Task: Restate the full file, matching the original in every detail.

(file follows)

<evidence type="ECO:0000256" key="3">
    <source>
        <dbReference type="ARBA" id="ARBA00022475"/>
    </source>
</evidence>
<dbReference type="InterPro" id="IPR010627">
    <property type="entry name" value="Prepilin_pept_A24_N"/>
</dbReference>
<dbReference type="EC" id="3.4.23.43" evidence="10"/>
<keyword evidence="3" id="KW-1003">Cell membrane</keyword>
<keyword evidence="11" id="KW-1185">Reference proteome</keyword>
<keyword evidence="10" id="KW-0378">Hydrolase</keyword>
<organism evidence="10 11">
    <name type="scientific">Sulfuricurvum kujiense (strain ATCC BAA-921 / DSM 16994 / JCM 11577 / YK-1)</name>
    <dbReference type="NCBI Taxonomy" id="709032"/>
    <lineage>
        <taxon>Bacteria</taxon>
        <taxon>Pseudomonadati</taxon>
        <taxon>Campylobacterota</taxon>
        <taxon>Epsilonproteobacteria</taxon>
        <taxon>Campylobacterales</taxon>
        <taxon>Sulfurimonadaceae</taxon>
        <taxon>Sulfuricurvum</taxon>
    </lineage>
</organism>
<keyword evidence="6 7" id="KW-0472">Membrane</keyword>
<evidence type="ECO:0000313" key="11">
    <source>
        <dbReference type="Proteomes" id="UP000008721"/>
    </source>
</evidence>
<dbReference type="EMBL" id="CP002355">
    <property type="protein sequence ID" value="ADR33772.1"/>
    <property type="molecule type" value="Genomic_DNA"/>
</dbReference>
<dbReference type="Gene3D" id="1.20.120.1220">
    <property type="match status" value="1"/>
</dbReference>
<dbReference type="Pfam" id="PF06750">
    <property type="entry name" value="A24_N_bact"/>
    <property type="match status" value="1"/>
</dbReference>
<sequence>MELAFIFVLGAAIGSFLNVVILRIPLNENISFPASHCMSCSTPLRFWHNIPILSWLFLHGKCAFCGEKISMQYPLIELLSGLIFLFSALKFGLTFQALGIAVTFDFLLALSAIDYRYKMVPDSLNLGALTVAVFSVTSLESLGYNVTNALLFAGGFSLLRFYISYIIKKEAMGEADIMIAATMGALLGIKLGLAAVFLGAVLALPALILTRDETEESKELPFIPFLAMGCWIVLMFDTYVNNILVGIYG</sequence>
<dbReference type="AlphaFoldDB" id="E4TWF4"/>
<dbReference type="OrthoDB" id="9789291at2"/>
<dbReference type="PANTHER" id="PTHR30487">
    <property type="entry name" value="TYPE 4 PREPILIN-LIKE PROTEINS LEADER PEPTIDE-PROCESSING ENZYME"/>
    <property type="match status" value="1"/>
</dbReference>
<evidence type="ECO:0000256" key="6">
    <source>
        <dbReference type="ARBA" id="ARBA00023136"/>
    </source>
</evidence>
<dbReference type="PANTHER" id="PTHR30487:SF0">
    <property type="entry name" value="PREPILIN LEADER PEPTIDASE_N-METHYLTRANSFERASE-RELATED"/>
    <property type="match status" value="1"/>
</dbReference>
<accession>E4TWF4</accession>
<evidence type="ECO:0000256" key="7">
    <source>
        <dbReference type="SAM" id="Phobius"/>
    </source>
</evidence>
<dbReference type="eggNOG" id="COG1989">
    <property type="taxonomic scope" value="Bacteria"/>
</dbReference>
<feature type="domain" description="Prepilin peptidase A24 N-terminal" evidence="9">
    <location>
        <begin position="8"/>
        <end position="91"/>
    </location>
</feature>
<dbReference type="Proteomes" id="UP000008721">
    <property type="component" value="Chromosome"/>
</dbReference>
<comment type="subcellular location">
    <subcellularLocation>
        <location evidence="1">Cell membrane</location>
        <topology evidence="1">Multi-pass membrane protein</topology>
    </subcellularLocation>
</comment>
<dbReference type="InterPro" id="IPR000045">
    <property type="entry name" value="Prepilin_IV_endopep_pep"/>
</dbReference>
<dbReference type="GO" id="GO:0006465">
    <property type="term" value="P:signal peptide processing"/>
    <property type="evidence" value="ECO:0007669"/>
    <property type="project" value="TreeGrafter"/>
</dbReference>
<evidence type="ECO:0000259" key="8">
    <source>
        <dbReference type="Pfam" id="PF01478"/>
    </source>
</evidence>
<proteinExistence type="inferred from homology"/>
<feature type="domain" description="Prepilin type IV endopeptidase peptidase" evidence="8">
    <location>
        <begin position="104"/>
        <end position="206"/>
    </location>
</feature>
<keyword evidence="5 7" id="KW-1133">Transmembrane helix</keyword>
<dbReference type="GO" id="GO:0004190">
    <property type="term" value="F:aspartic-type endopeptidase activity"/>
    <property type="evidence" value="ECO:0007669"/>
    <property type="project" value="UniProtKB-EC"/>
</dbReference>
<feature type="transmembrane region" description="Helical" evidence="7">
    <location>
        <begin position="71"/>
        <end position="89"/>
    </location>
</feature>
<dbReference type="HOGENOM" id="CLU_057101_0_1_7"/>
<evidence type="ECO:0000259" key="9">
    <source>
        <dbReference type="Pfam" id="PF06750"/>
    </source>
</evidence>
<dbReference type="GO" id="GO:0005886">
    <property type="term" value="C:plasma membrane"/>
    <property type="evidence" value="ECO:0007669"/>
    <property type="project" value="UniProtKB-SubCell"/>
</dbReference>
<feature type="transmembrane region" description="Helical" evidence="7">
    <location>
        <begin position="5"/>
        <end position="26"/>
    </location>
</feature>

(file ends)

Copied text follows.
<evidence type="ECO:0000256" key="3">
    <source>
        <dbReference type="ARBA" id="ARBA00022475"/>
    </source>
</evidence>
<dbReference type="InterPro" id="IPR010627">
    <property type="entry name" value="Prepilin_pept_A24_N"/>
</dbReference>
<dbReference type="EC" id="3.4.23.43" evidence="10"/>
<keyword evidence="3" id="KW-1003">Cell membrane</keyword>
<keyword evidence="11" id="KW-1185">Reference proteome</keyword>
<keyword evidence="10" id="KW-0378">Hydrolase</keyword>
<organism evidence="10 11">
    <name type="scientific">Sulfuricurvum kujiense (strain ATCC BAA-921 / DSM 16994 / JCM 11577 / YK-1)</name>
    <dbReference type="NCBI Taxonomy" id="709032"/>
    <lineage>
        <taxon>Bacteria</taxon>
        <taxon>Pseudomonadati</taxon>
        <taxon>Campylobacterota</taxon>
        <taxon>Epsilonproteobacteria</taxon>
        <taxon>Campylobacterales</taxon>
        <taxon>Sulfurimonadaceae</taxon>
        <taxon>Sulfuricurvum</taxon>
    </lineage>
</organism>
<keyword evidence="6 7" id="KW-0472">Membrane</keyword>
<evidence type="ECO:0000313" key="11">
    <source>
        <dbReference type="Proteomes" id="UP000008721"/>
    </source>
</evidence>
<dbReference type="EMBL" id="CP002355">
    <property type="protein sequence ID" value="ADR33772.1"/>
    <property type="molecule type" value="Genomic_DNA"/>
</dbReference>
<dbReference type="Gene3D" id="1.20.120.1220">
    <property type="match status" value="1"/>
</dbReference>
<dbReference type="Pfam" id="PF06750">
    <property type="entry name" value="A24_N_bact"/>
    <property type="match status" value="1"/>
</dbReference>
<sequence>MELAFIFVLGAAIGSFLNVVILRIPLNENISFPASHCMSCSTPLRFWHNIPILSWLFLHGKCAFCGEKISMQYPLIELLSGLIFLFSALKFGLTFQALGIAVTFDFLLALSAIDYRYKMVPDSLNLGALTVAVFSVTSLESLGYNVTNALLFAGGFSLLRFYISYIIKKEAMGEADIMIAATMGALLGIKLGLAAVFLGAVLALPALILTRDETEESKELPFIPFLAMGCWIVLMFDTYVNNILVGIYG</sequence>
<dbReference type="AlphaFoldDB" id="E4TWF4"/>
<dbReference type="OrthoDB" id="9789291at2"/>
<dbReference type="PANTHER" id="PTHR30487">
    <property type="entry name" value="TYPE 4 PREPILIN-LIKE PROTEINS LEADER PEPTIDE-PROCESSING ENZYME"/>
    <property type="match status" value="1"/>
</dbReference>
<evidence type="ECO:0000256" key="6">
    <source>
        <dbReference type="ARBA" id="ARBA00023136"/>
    </source>
</evidence>
<dbReference type="PANTHER" id="PTHR30487:SF0">
    <property type="entry name" value="PREPILIN LEADER PEPTIDASE_N-METHYLTRANSFERASE-RELATED"/>
    <property type="match status" value="1"/>
</dbReference>
<accession>E4TWF4</accession>
<evidence type="ECO:0000256" key="7">
    <source>
        <dbReference type="SAM" id="Phobius"/>
    </source>
</evidence>
<dbReference type="eggNOG" id="COG1989">
    <property type="taxonomic scope" value="Bacteria"/>
</dbReference>
<feature type="domain" description="Prepilin peptidase A24 N-terminal" evidence="9">
    <location>
        <begin position="8"/>
        <end position="91"/>
    </location>
</feature>
<dbReference type="Proteomes" id="UP000008721">
    <property type="component" value="Chromosome"/>
</dbReference>
<comment type="subcellular location">
    <subcellularLocation>
        <location evidence="1">Cell membrane</location>
        <topology evidence="1">Multi-pass membrane protein</topology>
    </subcellularLocation>
</comment>
<dbReference type="InterPro" id="IPR000045">
    <property type="entry name" value="Prepilin_IV_endopep_pep"/>
</dbReference>
<dbReference type="GO" id="GO:0006465">
    <property type="term" value="P:signal peptide processing"/>
    <property type="evidence" value="ECO:0007669"/>
    <property type="project" value="TreeGrafter"/>
</dbReference>
<evidence type="ECO:0000259" key="8">
    <source>
        <dbReference type="Pfam" id="PF01478"/>
    </source>
</evidence>
<proteinExistence type="inferred from homology"/>
<feature type="domain" description="Prepilin type IV endopeptidase peptidase" evidence="8">
    <location>
        <begin position="104"/>
        <end position="206"/>
    </location>
</feature>
<keyword evidence="5 7" id="KW-1133">Transmembrane helix</keyword>
<dbReference type="GO" id="GO:0004190">
    <property type="term" value="F:aspartic-type endopeptidase activity"/>
    <property type="evidence" value="ECO:0007669"/>
    <property type="project" value="UniProtKB-EC"/>
</dbReference>
<feature type="transmembrane region" description="Helical" evidence="7">
    <location>
        <begin position="71"/>
        <end position="89"/>
    </location>
</feature>
<dbReference type="HOGENOM" id="CLU_057101_0_1_7"/>
<evidence type="ECO:0000259" key="9">
    <source>
        <dbReference type="Pfam" id="PF06750"/>
    </source>
</evidence>
<dbReference type="GO" id="GO:0005886">
    <property type="term" value="C:plasma membrane"/>
    <property type="evidence" value="ECO:0007669"/>
    <property type="project" value="UniProtKB-SubCell"/>
</dbReference>
<feature type="transmembrane region" description="Helical" evidence="7">
    <location>
        <begin position="5"/>
        <end position="26"/>
    </location>
</feature>